Report: Haze eating up businesses as restaurant owners see diners decline

R. Loheswar
According to a report, among those bearing the economic brunt of the air pollution are those operating al fresco, namely hawkers and mamak restaurants. — Picture by Hari Anggara

KUALA LUMPUR, Sept 20 ― A number of food outlets nationwide have been suffering a drop in visits by patrons, as much as half, with the prolonged haze believed caused by fires in Indonesia.

Among those bearing the economic brunt of the air pollution are those operating al fresco, namely hawkers and mamak restaurants, The Malaysian Insight reported today.

“Some of our members have complained that business has dropped 50 per cent because customers don’t come out, and when they do, it’s always takeaways.

“The ones who are probably doing okay are the big fast-food chains because they have delivery services,” Mohd Ridzuan Abdullah, president of Ikhlas, a local traders and hawkers association, was quoted saying.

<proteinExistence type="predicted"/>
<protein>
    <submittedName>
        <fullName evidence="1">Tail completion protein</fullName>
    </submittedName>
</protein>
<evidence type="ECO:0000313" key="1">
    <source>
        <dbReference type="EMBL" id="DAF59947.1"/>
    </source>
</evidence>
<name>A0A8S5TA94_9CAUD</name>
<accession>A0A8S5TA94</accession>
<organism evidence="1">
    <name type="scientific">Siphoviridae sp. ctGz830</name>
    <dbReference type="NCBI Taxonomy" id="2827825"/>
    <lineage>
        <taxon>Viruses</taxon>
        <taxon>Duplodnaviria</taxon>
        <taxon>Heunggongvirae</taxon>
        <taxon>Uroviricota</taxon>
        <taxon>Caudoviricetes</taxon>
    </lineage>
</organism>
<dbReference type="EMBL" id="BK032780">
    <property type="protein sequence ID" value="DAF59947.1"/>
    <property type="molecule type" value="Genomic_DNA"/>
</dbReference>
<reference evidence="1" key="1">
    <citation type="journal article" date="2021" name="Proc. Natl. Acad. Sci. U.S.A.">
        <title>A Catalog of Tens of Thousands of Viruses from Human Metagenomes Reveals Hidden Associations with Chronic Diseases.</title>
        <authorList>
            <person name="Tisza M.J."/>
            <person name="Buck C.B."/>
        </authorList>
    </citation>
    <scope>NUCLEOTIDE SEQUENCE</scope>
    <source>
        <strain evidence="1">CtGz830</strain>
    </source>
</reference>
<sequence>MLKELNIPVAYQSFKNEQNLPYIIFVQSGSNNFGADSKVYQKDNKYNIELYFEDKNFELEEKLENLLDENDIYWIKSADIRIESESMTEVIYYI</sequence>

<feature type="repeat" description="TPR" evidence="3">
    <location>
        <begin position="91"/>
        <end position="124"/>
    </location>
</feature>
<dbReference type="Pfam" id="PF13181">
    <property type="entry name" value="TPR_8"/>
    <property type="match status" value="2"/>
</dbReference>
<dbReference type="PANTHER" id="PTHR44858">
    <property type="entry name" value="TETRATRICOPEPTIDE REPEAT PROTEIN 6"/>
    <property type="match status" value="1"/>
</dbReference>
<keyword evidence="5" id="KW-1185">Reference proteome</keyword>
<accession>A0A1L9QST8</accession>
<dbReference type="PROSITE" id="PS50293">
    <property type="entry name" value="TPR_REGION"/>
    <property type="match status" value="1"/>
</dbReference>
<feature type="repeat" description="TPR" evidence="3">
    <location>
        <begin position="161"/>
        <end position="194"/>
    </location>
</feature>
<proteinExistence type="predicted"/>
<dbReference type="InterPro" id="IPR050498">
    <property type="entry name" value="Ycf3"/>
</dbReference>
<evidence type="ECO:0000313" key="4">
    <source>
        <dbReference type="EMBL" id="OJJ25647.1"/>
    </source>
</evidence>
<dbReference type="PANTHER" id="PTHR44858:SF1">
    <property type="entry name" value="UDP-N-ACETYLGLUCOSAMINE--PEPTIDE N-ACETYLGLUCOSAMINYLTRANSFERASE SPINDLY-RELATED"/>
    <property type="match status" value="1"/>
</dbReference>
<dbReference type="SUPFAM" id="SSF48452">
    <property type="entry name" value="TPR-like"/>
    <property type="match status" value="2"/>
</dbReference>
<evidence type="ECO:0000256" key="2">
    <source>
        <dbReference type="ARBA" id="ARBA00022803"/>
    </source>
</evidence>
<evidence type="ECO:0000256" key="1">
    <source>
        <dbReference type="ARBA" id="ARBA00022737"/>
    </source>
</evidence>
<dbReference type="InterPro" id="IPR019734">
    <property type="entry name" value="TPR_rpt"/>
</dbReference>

Indian-Muslim Restaurants’ Association president Ayoob Khan Muhamad Yakub said most patrons dine and dash instead of lingering over their meals nowadays, or buy takeout.

The news portal reported hawkers in Sarawak ― where air pollution has frequently breached the hazardous level over the past few weeks ― saying they still open for business despite the risk to their health as its their livelihood.

However, other business owners like those who run kopitiams have taken to changing their operating hours by opening only during lunch and dinner.

Malaysia Singapore Coffee Shop Proprietors’ General Association president Ho Su Mong told Insight that he estimates business to have dropped by as much as 50 per cent.

“Last week, Johor kopitiams were affected. After the situation there improved, this week was the turn of outlets in Selangor, Kuala Lumpur and Penang to be affected. The most seriously hit are the ones in Sarawak,” Ho was quoted saying.

He added that poor sales is compounded by wastage in food stock as the fresh ingredients can’t be kept long.

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